Beta-adrenergic agonists are known to suppress LPS-induced TNF-α production [21
]. After a beta-adrenergic agonist binds to its receptor, adenylyl cyclase (AC) is activated by GS
α protein which leads to an increase of intracellular cAMP. It has been shown that the increased cAMP stimulated by beta-adrenergic agonists can reduce the TNF-α mRNA levels [22
]. Consistent with previous reports, we found more than a dozen beta adrenergic agonists including norepinephrine, epinephrine, dobutamine and fenoterol from the LOPAC library with an inhibitory effect on TNF-α production. In addition, we also found that histamine inhibited LPS-induced TNF-α production in THP-1 cells, which is consistent with a previous report that histamine suppressed the LPS-induced synthesis of TNF-α in peripheral blood mononuclear cells [23
]. The inhibition of histamine on TNF-α production is caused by a similar mechanism as the beta adrenergic agonists. Histamine binds to and activates the histamine type 2 (H2) receptor that resulting in activation of GS
α protein, and AC and thus increasing intracellular cAMP [23
The binding of TNF-α to its receptor initiates the signaling cascade resulting in activation of the NF-κB and MAP kinase signaling pathways [7
]. Previous studies reported that Bay 11-7082 [24
], Bay 11-7085 [25
], N-p-tosyl-L-phenylalanine chloromethyl ketone [26
], IRAK-1/4 inhibitor I [27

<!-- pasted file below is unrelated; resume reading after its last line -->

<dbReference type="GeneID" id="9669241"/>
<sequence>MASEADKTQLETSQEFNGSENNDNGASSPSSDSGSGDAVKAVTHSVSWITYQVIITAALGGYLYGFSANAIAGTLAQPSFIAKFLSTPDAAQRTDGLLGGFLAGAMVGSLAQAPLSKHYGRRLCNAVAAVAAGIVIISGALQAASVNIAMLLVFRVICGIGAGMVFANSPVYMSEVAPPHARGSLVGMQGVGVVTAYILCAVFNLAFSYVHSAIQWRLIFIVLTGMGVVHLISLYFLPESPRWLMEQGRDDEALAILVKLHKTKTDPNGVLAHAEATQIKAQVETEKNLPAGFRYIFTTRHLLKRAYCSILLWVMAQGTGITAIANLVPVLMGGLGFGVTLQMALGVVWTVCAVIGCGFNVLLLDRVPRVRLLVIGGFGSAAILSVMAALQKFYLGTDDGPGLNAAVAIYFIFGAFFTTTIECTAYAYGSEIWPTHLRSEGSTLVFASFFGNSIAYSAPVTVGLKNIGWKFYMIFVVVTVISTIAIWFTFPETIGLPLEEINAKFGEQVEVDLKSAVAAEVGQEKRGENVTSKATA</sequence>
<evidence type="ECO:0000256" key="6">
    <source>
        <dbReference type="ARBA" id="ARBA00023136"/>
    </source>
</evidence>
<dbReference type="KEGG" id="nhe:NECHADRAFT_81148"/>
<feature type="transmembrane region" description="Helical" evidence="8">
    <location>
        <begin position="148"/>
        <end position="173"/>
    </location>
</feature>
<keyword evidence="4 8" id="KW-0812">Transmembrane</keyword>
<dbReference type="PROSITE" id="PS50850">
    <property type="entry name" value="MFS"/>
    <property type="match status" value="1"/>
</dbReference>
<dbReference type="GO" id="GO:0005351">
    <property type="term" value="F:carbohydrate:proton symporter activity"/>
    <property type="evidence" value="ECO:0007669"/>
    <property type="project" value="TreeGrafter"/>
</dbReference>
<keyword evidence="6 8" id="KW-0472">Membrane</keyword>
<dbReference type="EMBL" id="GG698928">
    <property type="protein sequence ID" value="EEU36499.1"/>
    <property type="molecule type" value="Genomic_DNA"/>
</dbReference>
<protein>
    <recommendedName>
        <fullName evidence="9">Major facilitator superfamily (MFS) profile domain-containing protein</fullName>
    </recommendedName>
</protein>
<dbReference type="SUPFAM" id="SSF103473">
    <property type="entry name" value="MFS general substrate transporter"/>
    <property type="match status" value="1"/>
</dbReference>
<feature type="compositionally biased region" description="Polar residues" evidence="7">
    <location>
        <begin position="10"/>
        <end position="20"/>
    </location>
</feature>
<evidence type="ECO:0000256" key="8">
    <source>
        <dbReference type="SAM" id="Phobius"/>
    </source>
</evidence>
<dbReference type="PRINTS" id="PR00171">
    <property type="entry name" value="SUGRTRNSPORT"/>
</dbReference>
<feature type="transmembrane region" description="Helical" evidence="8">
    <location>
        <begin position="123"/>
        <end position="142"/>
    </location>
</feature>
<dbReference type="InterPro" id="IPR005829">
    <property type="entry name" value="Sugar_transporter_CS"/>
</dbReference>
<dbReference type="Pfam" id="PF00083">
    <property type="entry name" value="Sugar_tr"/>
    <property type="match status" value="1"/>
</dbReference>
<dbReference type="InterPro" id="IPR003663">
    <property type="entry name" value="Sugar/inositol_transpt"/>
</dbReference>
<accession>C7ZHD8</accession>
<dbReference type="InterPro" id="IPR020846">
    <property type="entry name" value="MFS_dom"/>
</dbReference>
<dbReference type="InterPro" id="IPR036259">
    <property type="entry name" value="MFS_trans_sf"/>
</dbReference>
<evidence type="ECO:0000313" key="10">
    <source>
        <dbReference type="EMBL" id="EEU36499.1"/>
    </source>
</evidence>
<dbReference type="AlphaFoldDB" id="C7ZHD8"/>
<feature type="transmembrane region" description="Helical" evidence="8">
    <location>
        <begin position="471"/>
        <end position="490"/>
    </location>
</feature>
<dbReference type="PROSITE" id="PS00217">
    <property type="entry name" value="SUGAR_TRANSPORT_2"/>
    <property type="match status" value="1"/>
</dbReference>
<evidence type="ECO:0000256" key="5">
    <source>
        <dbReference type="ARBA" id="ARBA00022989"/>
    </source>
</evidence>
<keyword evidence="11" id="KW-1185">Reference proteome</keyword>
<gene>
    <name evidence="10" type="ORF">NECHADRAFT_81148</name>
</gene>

], and parthenolide [28
] had inhibitory effects on the NF-κB signaling pathway. PD 169316 [29
] was reported to inhibit the p38 MAP kinase. These compounds were found in our LOPAC library screen to inhibit the LPS induced TNF-α production in THP-1 cells, suggesting that the inhibition of NF-κB and MAP kinase signaling pathways by these compounds could be a result of the inhibition of TNF-α production.
BTO-1, CCG-2046, and ellipticine were identified as inhibitors of LPS induced TNF-α production from this LOPAC library screen. BTO-1 is a polo-like kinase I inhibitor, which inhibits spindle assembly, mitotic entry and chromosome segregation [30
]. Ellipticine, an alkaloid derived from the leaves of the evergreen tree, is known as a DNA intercalating agent [31
] and an inhibitor of the enzyme topoisomerase II [32
]. However, the roles of these compounds and the mechanism of action on LPS-induced TNF-α production still need further investigation. These compounds might be useful as research tools in the fields of inflammation and immunology.
In summary, we have optimized and validated two homogenous TNF-α assays using HTRF and AlphaLISA assay formats. Both assays were miniaturized into 1536-well plates in a qHTS format. From a test screen of the LOPAC library, we have identified twenty-five TNF-α inhibitors. All these compounds showed reproducible activities in these two assays. Eight out of the 25 compounds were further evaluated in the traditional ELISA based TNF-α assay. The IC50 values of these compounds measured from the homogenous HTRF-based TNF-α assay correlated very well with those determined in the TNF-α ELISA assay. Out of the 25 compounds, 15 are beta adrenergic receptor agonists, five are known inhibitors of the NF-κB pathway, and one compound is a histamine H2 receptor agonist. The identification of these 21 known inhibitors further demonstrated that these two homogenous TNF-α assays reported here are valid for compound screening. We also found four compounds including BTO-1, CCG-2046, ellipticine, and PD 169316 as new inhibitors of LPS induced TNF-α production. Taken together, our results indicated that these homogenous TNF-α assays can be used to quickly and efficiently screen large compound collections and to identify compounds that can potentially inhibit TNF-α production.